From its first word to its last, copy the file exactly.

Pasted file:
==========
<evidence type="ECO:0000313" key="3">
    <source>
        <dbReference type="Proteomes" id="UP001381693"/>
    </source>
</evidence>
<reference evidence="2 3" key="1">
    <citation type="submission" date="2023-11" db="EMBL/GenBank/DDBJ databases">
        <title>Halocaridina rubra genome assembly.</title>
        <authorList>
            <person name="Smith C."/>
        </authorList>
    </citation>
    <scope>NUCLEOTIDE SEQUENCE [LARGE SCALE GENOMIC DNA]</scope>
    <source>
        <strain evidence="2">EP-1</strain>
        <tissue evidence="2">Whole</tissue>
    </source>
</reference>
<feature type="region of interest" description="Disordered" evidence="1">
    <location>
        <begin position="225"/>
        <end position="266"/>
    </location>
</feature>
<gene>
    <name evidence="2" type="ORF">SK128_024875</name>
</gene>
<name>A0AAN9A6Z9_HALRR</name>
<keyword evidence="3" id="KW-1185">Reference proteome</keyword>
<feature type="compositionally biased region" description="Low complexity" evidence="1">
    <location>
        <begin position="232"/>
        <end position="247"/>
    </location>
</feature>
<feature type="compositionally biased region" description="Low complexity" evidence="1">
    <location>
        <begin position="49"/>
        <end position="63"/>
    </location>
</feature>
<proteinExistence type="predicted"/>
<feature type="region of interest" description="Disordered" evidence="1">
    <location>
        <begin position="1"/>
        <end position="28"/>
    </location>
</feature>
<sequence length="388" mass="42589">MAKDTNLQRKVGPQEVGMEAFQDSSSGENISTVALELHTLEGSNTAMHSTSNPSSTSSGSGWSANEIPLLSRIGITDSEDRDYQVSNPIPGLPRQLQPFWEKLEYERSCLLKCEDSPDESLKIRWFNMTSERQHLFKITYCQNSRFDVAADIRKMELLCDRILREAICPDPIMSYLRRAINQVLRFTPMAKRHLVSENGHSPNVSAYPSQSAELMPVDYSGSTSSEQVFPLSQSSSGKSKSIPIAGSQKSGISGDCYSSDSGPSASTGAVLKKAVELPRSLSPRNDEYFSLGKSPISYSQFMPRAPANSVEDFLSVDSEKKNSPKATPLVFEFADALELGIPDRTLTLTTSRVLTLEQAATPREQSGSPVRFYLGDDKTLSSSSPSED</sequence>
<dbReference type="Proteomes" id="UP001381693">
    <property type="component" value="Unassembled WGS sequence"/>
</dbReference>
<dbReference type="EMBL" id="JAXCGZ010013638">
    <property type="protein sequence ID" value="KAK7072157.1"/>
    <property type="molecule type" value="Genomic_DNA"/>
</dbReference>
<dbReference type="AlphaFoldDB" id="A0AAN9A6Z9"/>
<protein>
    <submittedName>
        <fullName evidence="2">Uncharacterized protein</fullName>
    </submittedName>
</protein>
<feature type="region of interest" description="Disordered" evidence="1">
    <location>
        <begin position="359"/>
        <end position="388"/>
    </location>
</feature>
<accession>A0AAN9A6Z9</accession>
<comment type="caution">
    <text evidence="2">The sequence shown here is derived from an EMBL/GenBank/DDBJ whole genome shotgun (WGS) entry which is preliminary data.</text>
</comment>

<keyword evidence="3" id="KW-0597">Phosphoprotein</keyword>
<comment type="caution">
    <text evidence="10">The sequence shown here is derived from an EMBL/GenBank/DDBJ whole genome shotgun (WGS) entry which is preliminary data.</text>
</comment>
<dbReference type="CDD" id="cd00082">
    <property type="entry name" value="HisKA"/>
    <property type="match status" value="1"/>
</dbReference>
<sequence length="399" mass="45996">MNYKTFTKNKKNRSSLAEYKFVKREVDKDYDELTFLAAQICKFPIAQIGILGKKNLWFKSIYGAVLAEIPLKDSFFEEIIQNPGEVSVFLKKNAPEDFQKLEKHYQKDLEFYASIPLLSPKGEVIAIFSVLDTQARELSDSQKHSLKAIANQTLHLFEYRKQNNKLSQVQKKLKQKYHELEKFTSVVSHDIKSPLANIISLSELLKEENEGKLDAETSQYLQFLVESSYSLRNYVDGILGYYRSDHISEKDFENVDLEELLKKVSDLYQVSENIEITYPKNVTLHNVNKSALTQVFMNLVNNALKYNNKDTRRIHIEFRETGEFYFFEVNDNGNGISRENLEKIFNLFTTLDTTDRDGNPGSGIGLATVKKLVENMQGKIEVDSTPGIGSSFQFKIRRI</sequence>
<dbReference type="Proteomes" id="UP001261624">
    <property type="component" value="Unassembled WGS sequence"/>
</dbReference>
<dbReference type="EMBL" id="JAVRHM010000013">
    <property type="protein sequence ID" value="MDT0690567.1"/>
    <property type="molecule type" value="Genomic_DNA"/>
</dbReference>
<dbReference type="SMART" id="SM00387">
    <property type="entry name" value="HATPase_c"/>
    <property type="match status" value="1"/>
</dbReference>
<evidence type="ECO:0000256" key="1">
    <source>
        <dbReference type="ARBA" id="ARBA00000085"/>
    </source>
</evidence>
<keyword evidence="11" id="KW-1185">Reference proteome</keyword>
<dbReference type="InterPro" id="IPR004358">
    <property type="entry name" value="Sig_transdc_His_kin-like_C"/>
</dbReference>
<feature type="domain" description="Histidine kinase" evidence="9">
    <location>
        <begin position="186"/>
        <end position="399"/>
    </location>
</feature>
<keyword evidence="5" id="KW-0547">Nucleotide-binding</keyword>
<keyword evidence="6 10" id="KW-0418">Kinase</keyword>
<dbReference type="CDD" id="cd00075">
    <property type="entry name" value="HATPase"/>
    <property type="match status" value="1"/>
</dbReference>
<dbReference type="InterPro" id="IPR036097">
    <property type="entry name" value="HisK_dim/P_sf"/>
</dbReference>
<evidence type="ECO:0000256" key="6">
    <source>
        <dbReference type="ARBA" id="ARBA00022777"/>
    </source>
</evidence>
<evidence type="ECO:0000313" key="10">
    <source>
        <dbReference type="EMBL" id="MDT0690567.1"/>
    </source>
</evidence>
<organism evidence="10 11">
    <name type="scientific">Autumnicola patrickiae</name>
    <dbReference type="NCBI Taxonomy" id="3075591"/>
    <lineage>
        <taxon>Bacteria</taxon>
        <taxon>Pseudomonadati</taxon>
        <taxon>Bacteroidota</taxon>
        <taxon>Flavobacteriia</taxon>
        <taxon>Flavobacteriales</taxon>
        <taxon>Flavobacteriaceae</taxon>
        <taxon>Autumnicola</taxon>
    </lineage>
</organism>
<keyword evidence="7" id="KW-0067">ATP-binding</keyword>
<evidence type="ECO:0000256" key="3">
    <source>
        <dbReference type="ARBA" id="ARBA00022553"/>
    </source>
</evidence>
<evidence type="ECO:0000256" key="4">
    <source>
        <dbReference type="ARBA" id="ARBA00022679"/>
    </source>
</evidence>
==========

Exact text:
<evidence type="ECO:0000313" key="3">
    <source>
        <dbReference type="Proteomes" id="UP001381693"/>
    </source>
</evidence>
<reference evidence="2 3" key="1">
    <citation type="submission" date="2023-11" db="EMBL/GenBank/DDBJ databases">
        <title>Halocaridina rubra genome assembly.</title>
        <authorList>
            <person name="Smith C."/>
        </authorList>
    </citation>
    <scope>NUCLEOTIDE SEQUENCE [LARGE SCALE GENOMIC DNA]</scope>
    <source>
        <strain evidence="2">EP-1</strain>
        <tissue evidence="2">Whole</tissue>
    </source>
</reference>
<feature type="region of interest" description="Disordered" evidence="1">
    <location>
        <begin position="225"/>
        <end position="266"/>
    </location>
</feature>
<gene>
    <name evidence="2" type="ORF">SK128_024875</name>
</gene>
<name>A0AAN9A6Z9_HALRR</name>
<keyword evidence="3" id="KW-1185">Reference proteome</keyword>
<feature type="compositionally biased region" description="Low complexity" evidence="1">
    <location>
        <begin position="232"/>
        <end position="247"/>
    </location>
</feature>
<feature type="compositionally biased region" description="Low complexity" evidence="1">
    <location>
        <begin position="49"/>
        <end position="63"/>
    </location>
</feature>
<proteinExistence type="predicted"/>
<feature type="region of interest" description="Disordered" evidence="1">
    <location>
        <begin position="1"/>
        <end position="28"/>
    </location>
</feature>
<sequence length="388" mass="42589">MAKDTNLQRKVGPQEVGMEAFQDSSSGENISTVALELHTLEGSNTAMHSTSNPSSTSSGSGWSANEIPLLSRIGITDSEDRDYQVSNPIPGLPRQLQPFWEKLEYERSCLLKCEDSPDESLKIRWFNMTSERQHLFKITYCQNSRFDVAADIRKMELLCDRILREAICPDPIMSYLRRAINQVLRFTPMAKRHLVSENGHSPNVSAYPSQSAELMPVDYSGSTSSEQVFPLSQSSSGKSKSIPIAGSQKSGISGDCYSSDSGPSASTGAVLKKAVELPRSLSPRNDEYFSLGKSPISYSQFMPRAPANSVEDFLSVDSEKKNSPKATPLVFEFADALELGIPDRTLTLTTSRVLTLEQAATPREQSGSPVRFYLGDDKTLSSSSPSED</sequence>
<dbReference type="Proteomes" id="UP001381693">
    <property type="component" value="Unassembled WGS sequence"/>
</dbReference>
<dbReference type="EMBL" id="JAXCGZ010013638">
    <property type="protein sequence ID" value="KAK7072157.1"/>
    <property type="molecule type" value="Genomic_DNA"/>
</dbReference>
<dbReference type="AlphaFoldDB" id="A0AAN9A6Z9"/>
<protein>
    <submittedName>
        <fullName evidence="2">Uncharacterized protein</fullName>
    </submittedName>
</protein>
<feature type="region of interest" description="Disordered" evidence="1">
    <location>
        <begin position="359"/>
        <end position="388"/>
    </location>
</feature>
<accession>A0AAN9A6Z9</accession>
<comment type="caution">
    <text evidence="2">The sequence shown here is derived from an EMBL/GenBank/DDBJ whole genome shotgun (WGS) entry which is preliminary data.</text>
</comment>

<keyword evidence="3" id="KW-0597">Phosphoprotein</keyword>
<comment type="caution">
    <text evidence="10">The sequence shown here is derived from an EMBL/GenBank/DDBJ whole genome shotgun (WGS) entry which is preliminary data.</text>
</comment>
<dbReference type="CDD" id="cd00082">
    <property type="entry name" value="HisKA"/>
    <property type="match status" value="1"/>
</dbReference>
<sequence length="399" mass="45996">MNYKTFTKNKKNRSSLAEYKFVKREVDKDYDELTFLAAQICKFPIAQIGILGKKNLWFKSIYGAVLAEIPLKDSFFEEIIQNPGEVSVFLKKNAPEDFQKLEKHYQKDLEFYASIPLLSPKGEVIAIFSVLDTQARELSDSQKHSLKAIANQTLHLFEYRKQNNKLSQVQKKLKQKYHELEKFTSVVSHDIKSPLANIISLSELLKEENEGKLDAETSQYLQFLVESSYSLRNYVDGILGYYRSDHISEKDFENVDLEELLKKVSDLYQVSENIEITYPKNVTLHNVNKSALTQVFMNLVNNALKYNNKDTRRIHIEFRETGEFYFFEVNDNGNGISRENLEKIFNLFTTLDTTDRDGNPGSGIGLATVKKLVENMQGKIEVDSTPGIGSSFQFKIRRI</sequence>
<dbReference type="Proteomes" id="UP001261624">
    <property type="component" value="Unassembled WGS sequence"/>
</dbReference>
<dbReference type="EMBL" id="JAVRHM010000013">
    <property type="protein sequence ID" value="MDT0690567.1"/>
    <property type="molecule type" value="Genomic_DNA"/>
</dbReference>
<dbReference type="SMART" id="SM00387">
    <property type="entry name" value="HATPase_c"/>
    <property type="match status" value="1"/>
</dbReference>
<evidence type="ECO:0000256" key="1">
    <source>
        <dbReference type="ARBA" id="ARBA00000085"/>
    </source>
</evidence>
<keyword evidence="11" id="KW-1185">Reference proteome</keyword>
<dbReference type="InterPro" id="IPR004358">
    <property type="entry name" value="Sig_transdc_His_kin-like_C"/>
</dbReference>
<feature type="domain" description="Histidine kinase" evidence="9">
    <location>
        <begin position="186"/>
        <end position="399"/>
    </location>
</feature>
<keyword evidence="5" id="KW-0547">Nucleotide-binding</keyword>
<keyword evidence="6 10" id="KW-0418">Kinase</keyword>
<dbReference type="CDD" id="cd00075">
    <property type="entry name" value="HATPase"/>
    <property type="match status" value="1"/>
</dbReference>
<dbReference type="InterPro" id="IPR036097">
    <property type="entry name" value="HisK_dim/P_sf"/>
</dbReference>
<evidence type="ECO:0000256" key="6">
    <source>
        <dbReference type="ARBA" id="ARBA00022777"/>
    </source>
</evidence>
<evidence type="ECO:0000313" key="10">
    <source>
        <dbReference type="EMBL" id="MDT0690567.1"/>
    </source>
</evidence>
<organism evidence="10 11">
    <name type="scientific">Autumnicola patrickiae</name>
    <dbReference type="NCBI Taxonomy" id="3075591"/>
    <lineage>
        <taxon>Bacteria</taxon>
        <taxon>Pseudomonadati</taxon>
        <taxon>Bacteroidota</taxon>
        <taxon>Flavobacteriia</taxon>
        <taxon>Flavobacteriales</taxon>
        <taxon>Flavobacteriaceae</taxon>
        <taxon>Autumnicola</taxon>
    </lineage>
</organism>
<keyword evidence="7" id="KW-0067">ATP-binding</keyword>
<evidence type="ECO:0000256" key="3">
    <source>
        <dbReference type="ARBA" id="ARBA00022553"/>
    </source>
</evidence>
<evidence type="ECO:0000256" key="4">
    <source>
        <dbReference type="ARBA" id="ARBA00022679"/>
    </source>
</evidence>